The migration flows, intensified especially in recent years, are the most obvious symptom of political instability in many countries bordering the Mare Nostrum and sub-Saharan Africa.
The strategic position of Italy in the Mediterranean basin favors the arrive of many migrants who choose the ways of the sea to reach the Beautiful Country (a.k.a. Italy “Bel Paese”), but it almost never is their ultimate goal, but simply wants to be a corridor to other countries European Union, in the hope of a better life.
But what are the steps that follow the exodus from their country? After arrival in real “human harbours,” such as those of Lampedusa and Marsala, the Italian reception system is divided into two phases: the first takes place in the reception centers of government, the second, continues inside SPRAR (Sistema di Protezione per Richiedenti Asilo e Rifugiati – Protection System for Asylum Seekers and Refugees) or, as often happens, which leads to solutions of ambiguous legality and of dubious assurance of a lifetime dignified.
In Bari, the former grammar school Socrate, the former industrial site S.E.T. and the Ferrhotel, a former hotel owned by Trenitalia, that in the last years are a second reception centers for migrants from all over Africa, are the prime example of how this system is ruinous. Inhabited since 2009 (Ferrhotel and Socrate) or 2014 (S.E.T.), and despite the approval by the local authority, where the same are then not committed to the implementation of projects that can provide integrated reception, a refugee right.
Then, aided by a committee of support that allowed the transition from sleeping on the street to having a roof over your head, the occupants of the centers have undertaken self-organized activities that have temporarily remedied the government organism. But, in spite of the help of volunteers, the situation is precipitated in the years. With the passage of the time, in fact, self-management initiatives have had less and less effective in the social unrest that plagues the occupants, both for the total indifference to their problems by the control bodies. The laudable efforts of voluntary social can not substitute for the obligations of the Authority, and the lack of the latter led to a deep distrust of institutions by immigrants. Distrust reflected in the projection of a future without any security of a decent living.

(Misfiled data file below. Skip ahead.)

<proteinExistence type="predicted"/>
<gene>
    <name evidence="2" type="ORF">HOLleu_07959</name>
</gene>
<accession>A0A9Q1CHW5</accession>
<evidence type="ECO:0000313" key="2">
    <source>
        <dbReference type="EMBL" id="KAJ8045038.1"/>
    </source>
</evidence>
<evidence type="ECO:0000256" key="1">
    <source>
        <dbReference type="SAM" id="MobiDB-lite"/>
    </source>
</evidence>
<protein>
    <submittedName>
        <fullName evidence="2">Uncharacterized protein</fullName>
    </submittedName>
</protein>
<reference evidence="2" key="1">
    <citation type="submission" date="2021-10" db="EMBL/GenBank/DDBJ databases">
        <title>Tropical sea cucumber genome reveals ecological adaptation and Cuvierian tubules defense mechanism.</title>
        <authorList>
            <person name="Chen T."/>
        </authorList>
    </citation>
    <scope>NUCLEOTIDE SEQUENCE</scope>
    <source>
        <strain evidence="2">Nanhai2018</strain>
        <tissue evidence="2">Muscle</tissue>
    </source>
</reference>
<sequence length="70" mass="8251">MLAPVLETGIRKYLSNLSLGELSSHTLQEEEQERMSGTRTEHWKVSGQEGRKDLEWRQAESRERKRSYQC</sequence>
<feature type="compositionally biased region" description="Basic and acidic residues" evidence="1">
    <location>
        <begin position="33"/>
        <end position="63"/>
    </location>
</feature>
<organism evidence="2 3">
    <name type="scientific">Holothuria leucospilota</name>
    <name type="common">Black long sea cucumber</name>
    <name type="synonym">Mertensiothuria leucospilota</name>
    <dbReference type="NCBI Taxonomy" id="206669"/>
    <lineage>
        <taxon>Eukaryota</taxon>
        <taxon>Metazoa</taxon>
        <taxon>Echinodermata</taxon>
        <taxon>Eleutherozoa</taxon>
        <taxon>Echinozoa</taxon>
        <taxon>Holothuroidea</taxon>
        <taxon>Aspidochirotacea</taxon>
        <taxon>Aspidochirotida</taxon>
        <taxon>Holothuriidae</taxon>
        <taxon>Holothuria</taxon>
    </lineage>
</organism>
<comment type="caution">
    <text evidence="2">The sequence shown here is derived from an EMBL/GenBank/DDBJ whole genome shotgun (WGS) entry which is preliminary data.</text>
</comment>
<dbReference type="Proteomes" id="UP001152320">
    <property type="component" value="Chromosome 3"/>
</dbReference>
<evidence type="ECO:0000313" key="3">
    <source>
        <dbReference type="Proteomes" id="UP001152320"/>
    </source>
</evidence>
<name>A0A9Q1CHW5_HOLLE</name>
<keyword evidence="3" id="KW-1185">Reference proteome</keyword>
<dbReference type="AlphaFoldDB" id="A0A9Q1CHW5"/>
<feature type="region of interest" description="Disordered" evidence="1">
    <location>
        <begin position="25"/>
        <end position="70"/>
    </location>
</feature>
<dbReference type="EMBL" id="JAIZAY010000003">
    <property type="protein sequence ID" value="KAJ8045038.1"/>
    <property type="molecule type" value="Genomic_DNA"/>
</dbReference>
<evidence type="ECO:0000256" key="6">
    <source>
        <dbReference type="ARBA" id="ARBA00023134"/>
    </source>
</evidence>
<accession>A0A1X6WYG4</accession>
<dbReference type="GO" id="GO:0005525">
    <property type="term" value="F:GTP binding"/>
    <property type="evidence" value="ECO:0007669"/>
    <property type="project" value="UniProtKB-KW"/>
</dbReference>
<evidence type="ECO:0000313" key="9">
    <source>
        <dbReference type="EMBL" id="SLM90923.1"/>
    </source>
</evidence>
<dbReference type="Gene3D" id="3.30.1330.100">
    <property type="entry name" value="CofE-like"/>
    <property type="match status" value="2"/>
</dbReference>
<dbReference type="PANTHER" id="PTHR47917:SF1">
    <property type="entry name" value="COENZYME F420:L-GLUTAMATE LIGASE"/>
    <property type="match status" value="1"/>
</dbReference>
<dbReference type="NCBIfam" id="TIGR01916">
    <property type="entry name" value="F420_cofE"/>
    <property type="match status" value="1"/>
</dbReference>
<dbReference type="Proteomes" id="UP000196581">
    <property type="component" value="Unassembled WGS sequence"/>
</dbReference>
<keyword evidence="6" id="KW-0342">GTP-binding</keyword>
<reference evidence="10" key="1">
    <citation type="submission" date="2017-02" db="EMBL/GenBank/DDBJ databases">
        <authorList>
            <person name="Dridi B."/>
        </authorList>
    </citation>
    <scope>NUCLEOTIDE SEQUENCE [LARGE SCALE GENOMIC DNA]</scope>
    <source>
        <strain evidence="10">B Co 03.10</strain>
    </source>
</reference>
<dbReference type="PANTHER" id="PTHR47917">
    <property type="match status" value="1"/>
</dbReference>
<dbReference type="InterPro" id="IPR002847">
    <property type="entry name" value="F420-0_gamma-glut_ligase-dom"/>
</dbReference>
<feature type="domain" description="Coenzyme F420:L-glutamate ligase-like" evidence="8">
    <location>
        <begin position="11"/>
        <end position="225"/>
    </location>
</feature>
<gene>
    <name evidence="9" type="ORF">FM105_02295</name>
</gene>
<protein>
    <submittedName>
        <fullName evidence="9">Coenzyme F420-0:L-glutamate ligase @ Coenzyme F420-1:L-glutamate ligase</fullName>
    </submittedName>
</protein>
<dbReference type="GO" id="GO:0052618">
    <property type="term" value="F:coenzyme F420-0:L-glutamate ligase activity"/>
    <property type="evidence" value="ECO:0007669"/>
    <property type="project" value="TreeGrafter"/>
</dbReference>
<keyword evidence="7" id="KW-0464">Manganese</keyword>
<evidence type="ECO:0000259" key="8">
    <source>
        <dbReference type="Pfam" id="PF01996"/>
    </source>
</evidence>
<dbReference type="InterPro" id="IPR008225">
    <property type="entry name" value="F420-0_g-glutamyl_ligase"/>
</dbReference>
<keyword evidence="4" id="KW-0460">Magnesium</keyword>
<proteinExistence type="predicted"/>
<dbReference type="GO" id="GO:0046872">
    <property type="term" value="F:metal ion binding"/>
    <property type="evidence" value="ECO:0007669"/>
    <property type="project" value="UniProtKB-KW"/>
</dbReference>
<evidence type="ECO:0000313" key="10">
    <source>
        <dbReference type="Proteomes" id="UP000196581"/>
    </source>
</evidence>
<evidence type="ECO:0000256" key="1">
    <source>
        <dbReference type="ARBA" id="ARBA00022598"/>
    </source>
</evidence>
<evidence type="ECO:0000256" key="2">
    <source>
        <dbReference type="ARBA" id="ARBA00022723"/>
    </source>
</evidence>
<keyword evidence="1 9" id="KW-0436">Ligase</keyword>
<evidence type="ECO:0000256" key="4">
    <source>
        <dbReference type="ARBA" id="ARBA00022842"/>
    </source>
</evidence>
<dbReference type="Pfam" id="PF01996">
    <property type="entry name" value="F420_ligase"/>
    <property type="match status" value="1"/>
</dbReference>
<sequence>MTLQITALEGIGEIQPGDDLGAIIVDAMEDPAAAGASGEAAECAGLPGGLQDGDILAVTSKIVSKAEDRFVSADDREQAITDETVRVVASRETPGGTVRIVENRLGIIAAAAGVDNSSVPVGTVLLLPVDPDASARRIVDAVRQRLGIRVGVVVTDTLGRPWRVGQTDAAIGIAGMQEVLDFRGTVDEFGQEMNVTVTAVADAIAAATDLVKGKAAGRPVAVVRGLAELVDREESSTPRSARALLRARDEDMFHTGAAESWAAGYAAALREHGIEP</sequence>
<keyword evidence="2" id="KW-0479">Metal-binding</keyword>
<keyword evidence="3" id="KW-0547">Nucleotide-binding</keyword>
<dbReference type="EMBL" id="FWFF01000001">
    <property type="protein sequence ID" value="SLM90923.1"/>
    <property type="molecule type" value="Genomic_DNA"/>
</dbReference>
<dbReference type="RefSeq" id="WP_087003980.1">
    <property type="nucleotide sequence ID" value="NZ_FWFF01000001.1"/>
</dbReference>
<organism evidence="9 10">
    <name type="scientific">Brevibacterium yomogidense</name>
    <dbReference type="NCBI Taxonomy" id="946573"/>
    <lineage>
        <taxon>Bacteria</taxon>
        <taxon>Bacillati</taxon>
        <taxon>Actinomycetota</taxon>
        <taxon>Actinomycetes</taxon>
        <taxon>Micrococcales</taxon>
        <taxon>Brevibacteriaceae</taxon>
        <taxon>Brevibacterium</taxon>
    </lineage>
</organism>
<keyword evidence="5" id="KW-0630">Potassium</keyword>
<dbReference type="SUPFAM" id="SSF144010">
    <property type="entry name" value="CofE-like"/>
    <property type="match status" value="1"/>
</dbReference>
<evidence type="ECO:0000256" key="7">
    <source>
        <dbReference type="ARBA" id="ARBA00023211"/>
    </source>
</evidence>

The Authority should support Third Sector Organisations, protagonists in the implementation of integration initiatives that target not only the implementation of basic measures, such as food and lodging, but also the provision of services to facilitate the acquisition of tools for the autonomy of the beneficiaries. None of this, however, was granted to immigrants, fitted with a valid residence permit and having the right to political asylum.
Currently the occupants would need health care and social support, multicultural activities, an appropriate school for the children, of linguistic and cultural mediation, learning the language and sometimes even literacy, guidance and legal information, housing accommodation, of work placement, training services and much more.
In fact, many non-EU have not integrated neither culturally nor linguistically, and it is synonymous with the fact that since they lives here – some even up five years ago – have never worked but have spent whole days in structure, camping out and bored.
The sanitary conditions are then manifestly deficient: unhealthy smells, dirt, proliferation of insects infest the environments in which they lived.
The pictures, in support of the complaint to the state in which experience immigrants and structures, are part of a project in a growth phase that has as its ultimate goal the documentation of the condition and the drama of these individuals, parties from the South with the hope of a better life to the more prosperous North, are instead stuck in a country that is unlikely to give them a better alternative.
The lack of employment, and thus the absence of income, are blocking these immigrants in a limbo of Italian and European laws that sometimes foolish and often poorly enforced, into a labyrinthine of bureaucracy, without even a chance to make return home or reach their loved ones in other countries of Europe (ref. Agreement Shenghen, the Dublin II Regulation). The report then chases the hope that, once published, these photos can awaken public opinion on this current and relevant theme, and that can especially deal a series of concrete actions to their aid.
I tried to show in the most neutral and clear their condition. I did not know any of them and when I walked in the school and I shared my time between them, respecting their homes (former classrooms, tents or hotel rooms) and respecting their desire to be photographed or not.